The cost to attain the 17 Sustainable Development Goals in the 2030 Agenda is an estimated US $5.7 trillion. Mobilizing these funds will require a coordinated international effort, targeting official development assistance resources to where they are needed most. It will also require new partnerships and initiatives that can leverage additional financing and investment. Fortunately, today, the financial resources that can support development are greater and more diverse than in the past.

Canada will actively seek to leverage investments in developing countries, drawing more effectively on all available resource flows. This includes new funding methods such as “blended finance,” repayable contributions and other initiatives that encourage private sector investment and co-financing. Blended finance uses grants and non-grant financing to provide sufficient funds for projects.

Canada has also launched the Development Finance Institution, a subsidiary of Export Development Canada. This new institution received an initial capitalization of $300 million. It will draw upon a range of financing instruments to support private sector investment in developing countries. In particular, it will focus on clean growth as well as women- and youth-led businesses. By doing so, it will leverage commercial investments to support initiatives that are aligned with Canada’s development priorities.

More integrated assistance: progressive trade and development

More integrated trade and development initiatives can also help reduce poverty and inequality. As a trading nation, Canada’s economic vitality depends on diversifying trade and identifying new markets for its goods and services. Canadian investment in these markets can create jobs and improve incomes.

Developing countries can become Canada’s future trading partners, creating opportunities for our own economy and middle class. The Government of Canada is developing a progressive trade agenda that will help ensure gender equality is fully considered in trade negotiations.

More responsive assistance: effective tools, innovation and research

Effective tools, innovation and research will be essential to achieve the Sustainable Development Goals and inclusive growth. More responsive international assistance also requires more efficient and effective funding tools. Canada will expand its range of funding mechanisms. This will enable joint program assistance with other donors, multi-stakeholder partnerships, and leveraged as well as blended finance.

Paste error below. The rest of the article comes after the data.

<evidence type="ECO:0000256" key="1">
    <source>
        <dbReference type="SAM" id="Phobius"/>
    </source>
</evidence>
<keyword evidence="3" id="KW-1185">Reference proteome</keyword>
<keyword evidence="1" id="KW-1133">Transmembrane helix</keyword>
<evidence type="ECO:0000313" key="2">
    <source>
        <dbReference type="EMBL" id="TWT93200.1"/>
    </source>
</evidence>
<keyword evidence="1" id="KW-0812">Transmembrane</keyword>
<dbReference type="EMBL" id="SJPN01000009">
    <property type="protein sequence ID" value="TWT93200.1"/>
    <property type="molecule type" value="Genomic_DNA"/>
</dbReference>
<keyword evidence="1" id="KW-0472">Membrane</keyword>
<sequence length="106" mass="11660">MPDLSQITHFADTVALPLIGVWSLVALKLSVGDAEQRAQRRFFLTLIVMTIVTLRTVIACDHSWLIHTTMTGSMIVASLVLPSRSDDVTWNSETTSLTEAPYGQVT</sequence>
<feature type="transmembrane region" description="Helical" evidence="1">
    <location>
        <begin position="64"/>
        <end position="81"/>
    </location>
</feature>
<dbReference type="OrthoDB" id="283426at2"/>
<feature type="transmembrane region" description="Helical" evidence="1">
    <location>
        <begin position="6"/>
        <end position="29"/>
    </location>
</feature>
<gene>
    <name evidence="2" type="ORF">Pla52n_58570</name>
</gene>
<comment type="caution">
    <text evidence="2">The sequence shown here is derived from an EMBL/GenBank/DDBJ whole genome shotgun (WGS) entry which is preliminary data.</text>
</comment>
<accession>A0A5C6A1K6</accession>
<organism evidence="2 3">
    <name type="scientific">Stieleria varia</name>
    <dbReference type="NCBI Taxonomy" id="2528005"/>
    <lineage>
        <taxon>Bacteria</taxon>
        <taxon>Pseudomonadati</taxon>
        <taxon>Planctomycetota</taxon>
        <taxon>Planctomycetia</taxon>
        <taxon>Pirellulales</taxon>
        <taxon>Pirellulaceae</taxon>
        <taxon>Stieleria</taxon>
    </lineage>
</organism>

Canada will also draw on and develop new funding instruments to encourage innovative cooperation and smart experimentation. Such instruments include prizes and challenges, micro-funding and incentive-based funding.

Global Affairs Canada will build innovation into its assistance programs and financing mechanisms. It will seek new ways of working and new partnerships that can increase development impact. This can be done through innovative funding partnerships, greater investment in research and other endeavours.

More effective partnerships: engaging the private sector

Canada recognizes the fundamental role of the private sector in driving economic growth through trade and investment. The private sector is also an important source of expertise. Canada will support developing countries in their efforts to create stable rules-based systems that can attract investment and enable businesses to thrive.

Canada will engage in private sector partnerships that attract co-financing and investment, and help develop solutions to development challenges. It will also develop more opportunities for the poorest and most vulnerable so that they, too, can benefit from economic growth.